Michael Kodesch

Great. That’s really helpful color. And then, just one more on the list. The Houston ICE RFP or the rebid, has there been any progress on that, has that changed at all considering ICE’s recent needs, what have you guys been seeing there?

Damon Hininger

Yes. No real action, really since before the election. I think that’s just naturally because of the transition and new leadership both with the sector home security, and then they’re also moving forward on trying to find a new assistant secretary that will lead ICE. But I think all that transition has probably put a lot of hold on lot of procurement activity. Houston, we think, is very, very compelling, it’s a great occasion, it’s really big hub for a lot of ICE operations where they consolidate a lot of their resources in that location around the kind of mid to southeast sector of the country. And so, we think the capacity there is going to be very compelling, very attractive as they evaluate the proposal. So, my hope is probably the next, probably next 30 days, maybe 60, we will get some clarity on the timing, but we think we are really, really well positioned there; it’s a great facility, got a great track record and a good location strategically.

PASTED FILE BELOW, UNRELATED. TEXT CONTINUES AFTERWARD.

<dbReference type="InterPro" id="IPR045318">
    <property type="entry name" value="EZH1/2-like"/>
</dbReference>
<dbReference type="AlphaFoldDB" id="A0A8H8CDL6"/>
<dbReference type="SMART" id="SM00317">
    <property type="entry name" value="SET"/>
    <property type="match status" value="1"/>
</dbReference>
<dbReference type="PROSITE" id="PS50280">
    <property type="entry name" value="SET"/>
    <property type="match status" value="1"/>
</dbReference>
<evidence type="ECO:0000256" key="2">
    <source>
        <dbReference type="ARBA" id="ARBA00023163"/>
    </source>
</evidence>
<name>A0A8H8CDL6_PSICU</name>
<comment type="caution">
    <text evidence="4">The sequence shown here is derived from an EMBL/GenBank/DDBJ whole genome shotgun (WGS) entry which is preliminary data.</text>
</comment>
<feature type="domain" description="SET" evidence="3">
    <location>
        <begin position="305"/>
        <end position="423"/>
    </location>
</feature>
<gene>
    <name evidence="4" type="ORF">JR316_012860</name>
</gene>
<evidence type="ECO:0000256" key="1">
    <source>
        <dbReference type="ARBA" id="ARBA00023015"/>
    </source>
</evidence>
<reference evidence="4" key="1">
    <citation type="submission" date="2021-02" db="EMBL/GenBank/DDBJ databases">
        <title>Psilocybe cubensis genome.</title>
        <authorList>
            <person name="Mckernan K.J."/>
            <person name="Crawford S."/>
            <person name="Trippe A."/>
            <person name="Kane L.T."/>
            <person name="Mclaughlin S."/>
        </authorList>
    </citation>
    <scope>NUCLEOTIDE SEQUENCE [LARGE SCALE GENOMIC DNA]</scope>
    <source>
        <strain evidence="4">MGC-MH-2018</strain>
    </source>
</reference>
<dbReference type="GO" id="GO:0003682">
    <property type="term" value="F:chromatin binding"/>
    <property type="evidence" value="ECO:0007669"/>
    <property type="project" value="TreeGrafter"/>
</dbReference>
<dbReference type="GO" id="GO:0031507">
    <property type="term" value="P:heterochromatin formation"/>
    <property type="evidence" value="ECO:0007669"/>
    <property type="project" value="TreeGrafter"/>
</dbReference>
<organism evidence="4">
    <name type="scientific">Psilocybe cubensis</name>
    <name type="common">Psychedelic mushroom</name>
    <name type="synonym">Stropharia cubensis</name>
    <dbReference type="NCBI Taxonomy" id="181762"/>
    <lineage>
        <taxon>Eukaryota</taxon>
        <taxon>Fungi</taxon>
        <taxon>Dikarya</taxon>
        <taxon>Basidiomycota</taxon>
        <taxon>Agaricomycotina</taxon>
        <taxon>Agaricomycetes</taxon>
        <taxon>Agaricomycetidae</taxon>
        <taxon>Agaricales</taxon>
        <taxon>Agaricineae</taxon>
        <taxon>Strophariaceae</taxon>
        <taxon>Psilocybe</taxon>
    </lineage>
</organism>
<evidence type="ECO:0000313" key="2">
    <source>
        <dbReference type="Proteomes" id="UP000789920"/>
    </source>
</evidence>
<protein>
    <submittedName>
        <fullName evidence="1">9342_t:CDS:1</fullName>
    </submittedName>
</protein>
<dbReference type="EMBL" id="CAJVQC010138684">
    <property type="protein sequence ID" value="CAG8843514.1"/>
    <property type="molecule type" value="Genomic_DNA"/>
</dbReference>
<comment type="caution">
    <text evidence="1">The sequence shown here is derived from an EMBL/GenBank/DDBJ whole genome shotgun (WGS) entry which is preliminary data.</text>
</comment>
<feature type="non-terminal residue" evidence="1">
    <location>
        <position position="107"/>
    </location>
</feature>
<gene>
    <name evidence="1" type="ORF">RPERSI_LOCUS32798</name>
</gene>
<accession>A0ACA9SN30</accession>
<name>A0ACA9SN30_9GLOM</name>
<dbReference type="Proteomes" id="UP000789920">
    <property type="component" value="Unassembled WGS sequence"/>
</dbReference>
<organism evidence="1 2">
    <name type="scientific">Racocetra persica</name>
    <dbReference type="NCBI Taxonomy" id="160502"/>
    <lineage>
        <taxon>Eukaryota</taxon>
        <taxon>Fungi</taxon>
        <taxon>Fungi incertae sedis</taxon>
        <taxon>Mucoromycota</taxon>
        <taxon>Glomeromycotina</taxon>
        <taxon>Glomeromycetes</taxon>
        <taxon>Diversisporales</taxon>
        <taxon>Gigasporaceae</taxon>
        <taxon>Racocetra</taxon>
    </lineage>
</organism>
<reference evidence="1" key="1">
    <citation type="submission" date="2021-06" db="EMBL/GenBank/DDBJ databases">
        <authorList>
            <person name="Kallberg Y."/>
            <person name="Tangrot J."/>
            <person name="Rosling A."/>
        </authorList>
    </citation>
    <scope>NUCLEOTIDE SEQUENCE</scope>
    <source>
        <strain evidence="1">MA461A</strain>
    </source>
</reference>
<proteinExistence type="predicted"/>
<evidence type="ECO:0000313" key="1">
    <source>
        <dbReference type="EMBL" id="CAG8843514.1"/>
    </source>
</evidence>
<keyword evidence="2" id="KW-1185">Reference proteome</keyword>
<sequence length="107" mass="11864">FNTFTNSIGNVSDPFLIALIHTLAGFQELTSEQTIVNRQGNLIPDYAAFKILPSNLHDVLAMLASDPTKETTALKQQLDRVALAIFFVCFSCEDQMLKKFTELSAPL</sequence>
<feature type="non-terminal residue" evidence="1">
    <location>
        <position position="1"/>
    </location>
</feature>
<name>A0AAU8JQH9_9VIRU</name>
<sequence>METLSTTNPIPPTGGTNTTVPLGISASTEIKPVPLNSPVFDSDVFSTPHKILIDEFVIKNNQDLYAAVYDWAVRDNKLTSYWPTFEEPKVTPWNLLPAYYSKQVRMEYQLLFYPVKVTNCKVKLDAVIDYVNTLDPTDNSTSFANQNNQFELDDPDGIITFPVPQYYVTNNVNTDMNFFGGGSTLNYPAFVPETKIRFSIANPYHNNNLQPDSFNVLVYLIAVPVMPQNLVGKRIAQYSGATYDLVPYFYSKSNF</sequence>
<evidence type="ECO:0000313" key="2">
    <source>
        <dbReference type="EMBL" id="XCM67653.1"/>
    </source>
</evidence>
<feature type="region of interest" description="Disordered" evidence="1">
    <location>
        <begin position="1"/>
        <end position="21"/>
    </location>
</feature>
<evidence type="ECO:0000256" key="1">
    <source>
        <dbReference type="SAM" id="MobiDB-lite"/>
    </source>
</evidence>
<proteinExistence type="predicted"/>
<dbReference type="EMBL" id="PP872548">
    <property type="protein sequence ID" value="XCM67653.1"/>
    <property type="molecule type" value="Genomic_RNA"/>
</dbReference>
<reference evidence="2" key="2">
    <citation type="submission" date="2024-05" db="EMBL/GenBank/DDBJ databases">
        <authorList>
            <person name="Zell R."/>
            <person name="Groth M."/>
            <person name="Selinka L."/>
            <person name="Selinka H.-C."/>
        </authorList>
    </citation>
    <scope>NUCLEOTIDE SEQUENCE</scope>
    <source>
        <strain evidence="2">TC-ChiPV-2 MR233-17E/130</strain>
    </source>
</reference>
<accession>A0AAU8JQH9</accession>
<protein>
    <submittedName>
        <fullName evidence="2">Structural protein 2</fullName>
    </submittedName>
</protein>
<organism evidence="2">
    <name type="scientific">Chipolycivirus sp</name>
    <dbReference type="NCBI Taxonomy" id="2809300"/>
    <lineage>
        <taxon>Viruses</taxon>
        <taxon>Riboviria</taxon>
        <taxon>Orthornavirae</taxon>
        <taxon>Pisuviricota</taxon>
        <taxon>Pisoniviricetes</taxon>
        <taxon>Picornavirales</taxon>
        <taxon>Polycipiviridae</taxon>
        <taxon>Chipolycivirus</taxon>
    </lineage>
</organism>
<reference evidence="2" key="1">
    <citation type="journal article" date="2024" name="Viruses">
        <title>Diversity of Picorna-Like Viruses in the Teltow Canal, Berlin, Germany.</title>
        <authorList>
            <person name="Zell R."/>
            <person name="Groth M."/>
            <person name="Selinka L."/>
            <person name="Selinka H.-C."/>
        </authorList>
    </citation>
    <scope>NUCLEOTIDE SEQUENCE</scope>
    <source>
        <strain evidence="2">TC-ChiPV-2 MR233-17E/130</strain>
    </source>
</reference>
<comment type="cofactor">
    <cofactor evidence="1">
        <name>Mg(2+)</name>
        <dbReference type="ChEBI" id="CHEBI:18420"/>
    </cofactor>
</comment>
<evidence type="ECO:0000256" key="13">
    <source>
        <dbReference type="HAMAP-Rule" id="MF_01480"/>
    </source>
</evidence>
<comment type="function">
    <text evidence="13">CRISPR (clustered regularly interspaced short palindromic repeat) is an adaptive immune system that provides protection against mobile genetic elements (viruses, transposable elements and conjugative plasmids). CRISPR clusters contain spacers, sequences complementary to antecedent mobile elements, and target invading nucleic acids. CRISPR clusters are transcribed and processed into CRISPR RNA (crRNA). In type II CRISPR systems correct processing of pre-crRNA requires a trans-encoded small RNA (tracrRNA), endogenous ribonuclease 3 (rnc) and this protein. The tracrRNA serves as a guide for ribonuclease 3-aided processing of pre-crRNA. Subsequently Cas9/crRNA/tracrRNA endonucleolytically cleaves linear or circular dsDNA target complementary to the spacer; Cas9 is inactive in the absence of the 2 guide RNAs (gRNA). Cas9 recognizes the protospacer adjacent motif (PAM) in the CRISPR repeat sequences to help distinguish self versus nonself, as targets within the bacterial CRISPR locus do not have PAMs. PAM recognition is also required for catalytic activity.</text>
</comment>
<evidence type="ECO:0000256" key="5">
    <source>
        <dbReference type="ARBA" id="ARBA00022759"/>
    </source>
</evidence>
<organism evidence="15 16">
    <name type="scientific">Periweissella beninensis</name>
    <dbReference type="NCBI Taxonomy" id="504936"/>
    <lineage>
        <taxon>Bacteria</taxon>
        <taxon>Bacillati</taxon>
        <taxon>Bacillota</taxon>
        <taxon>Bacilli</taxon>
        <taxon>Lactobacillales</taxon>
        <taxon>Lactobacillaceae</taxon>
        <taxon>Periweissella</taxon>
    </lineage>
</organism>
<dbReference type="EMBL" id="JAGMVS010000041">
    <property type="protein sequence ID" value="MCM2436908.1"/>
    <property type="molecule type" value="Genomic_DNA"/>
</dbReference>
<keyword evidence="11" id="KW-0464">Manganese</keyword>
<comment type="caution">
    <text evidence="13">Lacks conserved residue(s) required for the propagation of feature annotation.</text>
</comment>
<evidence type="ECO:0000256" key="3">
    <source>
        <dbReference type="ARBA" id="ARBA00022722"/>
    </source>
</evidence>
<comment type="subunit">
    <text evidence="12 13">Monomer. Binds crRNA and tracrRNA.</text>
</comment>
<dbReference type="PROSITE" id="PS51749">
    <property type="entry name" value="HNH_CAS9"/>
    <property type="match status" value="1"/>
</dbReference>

And we have a follow-up from Jordan Hymowitz with Philadelphia Financial.

Jordan Hymowitz

I don’t know if you know about the Treatment Advocacy Center recently put a very good note, report card of bed instead that talks about the decline in psychiatric beds in this country since 1950. And I’m sure you all know, there’s a huge and increasing amount of psychiatric patients in jails. With the recent passage of the Murphy Bill at the end of the year, is there some possibility for partnerships, new business ventures in some ways to start segregating that population better or getting them the help they need in other ways and start segmenting your population?

Damon Hininger